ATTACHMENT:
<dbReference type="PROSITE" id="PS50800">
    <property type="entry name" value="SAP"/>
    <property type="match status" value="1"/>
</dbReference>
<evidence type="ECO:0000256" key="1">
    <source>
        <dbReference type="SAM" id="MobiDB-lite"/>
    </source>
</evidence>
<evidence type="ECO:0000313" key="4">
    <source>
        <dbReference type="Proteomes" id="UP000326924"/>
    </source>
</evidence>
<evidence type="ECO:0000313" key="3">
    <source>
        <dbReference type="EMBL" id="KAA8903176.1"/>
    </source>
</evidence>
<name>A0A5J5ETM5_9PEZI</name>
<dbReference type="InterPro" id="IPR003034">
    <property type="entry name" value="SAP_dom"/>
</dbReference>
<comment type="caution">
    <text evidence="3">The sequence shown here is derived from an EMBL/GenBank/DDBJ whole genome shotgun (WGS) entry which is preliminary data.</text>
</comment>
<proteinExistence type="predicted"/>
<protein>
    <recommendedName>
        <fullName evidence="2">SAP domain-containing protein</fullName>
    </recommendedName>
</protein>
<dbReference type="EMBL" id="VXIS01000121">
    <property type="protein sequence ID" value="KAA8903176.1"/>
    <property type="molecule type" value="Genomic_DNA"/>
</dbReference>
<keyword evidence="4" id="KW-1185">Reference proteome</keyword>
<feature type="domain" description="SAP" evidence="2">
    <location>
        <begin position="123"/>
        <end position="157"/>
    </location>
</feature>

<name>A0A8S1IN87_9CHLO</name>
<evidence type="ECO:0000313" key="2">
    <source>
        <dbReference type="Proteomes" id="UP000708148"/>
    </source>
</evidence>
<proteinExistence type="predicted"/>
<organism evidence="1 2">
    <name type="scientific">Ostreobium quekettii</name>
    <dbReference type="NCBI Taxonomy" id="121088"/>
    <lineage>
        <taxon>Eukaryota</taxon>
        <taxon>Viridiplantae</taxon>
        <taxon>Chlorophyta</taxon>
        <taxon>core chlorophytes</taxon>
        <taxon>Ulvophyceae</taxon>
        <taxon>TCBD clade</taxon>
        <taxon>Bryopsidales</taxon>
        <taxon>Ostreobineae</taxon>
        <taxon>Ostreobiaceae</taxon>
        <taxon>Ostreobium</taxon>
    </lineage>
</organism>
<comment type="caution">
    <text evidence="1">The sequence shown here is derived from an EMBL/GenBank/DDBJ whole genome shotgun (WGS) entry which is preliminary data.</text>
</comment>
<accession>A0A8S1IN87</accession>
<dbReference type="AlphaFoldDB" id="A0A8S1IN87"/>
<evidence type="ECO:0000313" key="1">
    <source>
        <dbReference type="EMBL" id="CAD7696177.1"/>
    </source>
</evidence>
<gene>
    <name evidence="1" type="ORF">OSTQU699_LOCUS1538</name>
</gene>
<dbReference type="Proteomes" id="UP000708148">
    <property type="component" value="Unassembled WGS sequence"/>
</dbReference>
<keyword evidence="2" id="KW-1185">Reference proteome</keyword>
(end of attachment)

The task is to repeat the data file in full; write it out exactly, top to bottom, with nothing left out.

<dbReference type="PROSITE" id="PS50800">
    <property type="entry name" value="SAP"/>
    <property type="match status" value="1"/>
</dbReference>
<evidence type="ECO:0000256" key="1">
    <source>
        <dbReference type="SAM" id="MobiDB-lite"/>
    </source>
</evidence>
<evidence type="ECO:0000313" key="4">
    <source>
        <dbReference type="Proteomes" id="UP000326924"/>
    </source>
</evidence>
<evidence type="ECO:0000313" key="3">
    <source>
        <dbReference type="EMBL" id="KAA8903176.1"/>
    </source>
</evidence>
<name>A0A5J5ETM5_9PEZI</name>
<dbReference type="InterPro" id="IPR003034">
    <property type="entry name" value="SAP_dom"/>
</dbReference>
<comment type="caution">
    <text evidence="3">The sequence shown here is derived from an EMBL/GenBank/DDBJ whole genome shotgun (WGS) entry which is preliminary data.</text>
</comment>
<proteinExistence type="predicted"/>
<protein>
    <recommendedName>
        <fullName evidence="2">SAP domain-containing protein</fullName>
    </recommendedName>
</protein>
<dbReference type="EMBL" id="VXIS01000121">
    <property type="protein sequence ID" value="KAA8903176.1"/>
    <property type="molecule type" value="Genomic_DNA"/>
</dbReference>
<keyword evidence="4" id="KW-1185">Reference proteome</keyword>
<feature type="domain" description="SAP" evidence="2">
    <location>
        <begin position="123"/>
        <end position="157"/>
    </location>
</feature>

<name>A0A8S1IN87_9CHLO</name>
<evidence type="ECO:0000313" key="2">
    <source>
        <dbReference type="Proteomes" id="UP000708148"/>
    </source>
</evidence>
<proteinExistence type="predicted"/>
<organism evidence="1 2">
    <name type="scientific">Ostreobium quekettii</name>
    <dbReference type="NCBI Taxonomy" id="121088"/>
    <lineage>
        <taxon>Eukaryota</taxon>
        <taxon>Viridiplantae</taxon>
        <taxon>Chlorophyta</taxon>
        <taxon>core chlorophytes</taxon>
        <taxon>Ulvophyceae</taxon>
        <taxon>TCBD clade</taxon>
        <taxon>Bryopsidales</taxon>
        <taxon>Ostreobineae</taxon>
        <taxon>Ostreobiaceae</taxon>
        <taxon>Ostreobium</taxon>
    </lineage>
</organism>
<comment type="caution">
    <text evidence="1">The sequence shown here is derived from an EMBL/GenBank/DDBJ whole genome shotgun (WGS) entry which is preliminary data.</text>
</comment>
<accession>A0A8S1IN87</accession>
<dbReference type="AlphaFoldDB" id="A0A8S1IN87"/>
<evidence type="ECO:0000313" key="1">
    <source>
        <dbReference type="EMBL" id="CAD7696177.1"/>
    </source>
</evidence>
<gene>
    <name evidence="1" type="ORF">OSTQU699_LOCUS1538</name>
</gene>
<dbReference type="Proteomes" id="UP000708148">
    <property type="component" value="Unassembled WGS sequence"/>
</dbReference>
<keyword evidence="2" id="KW-1185">Reference proteome</keyword>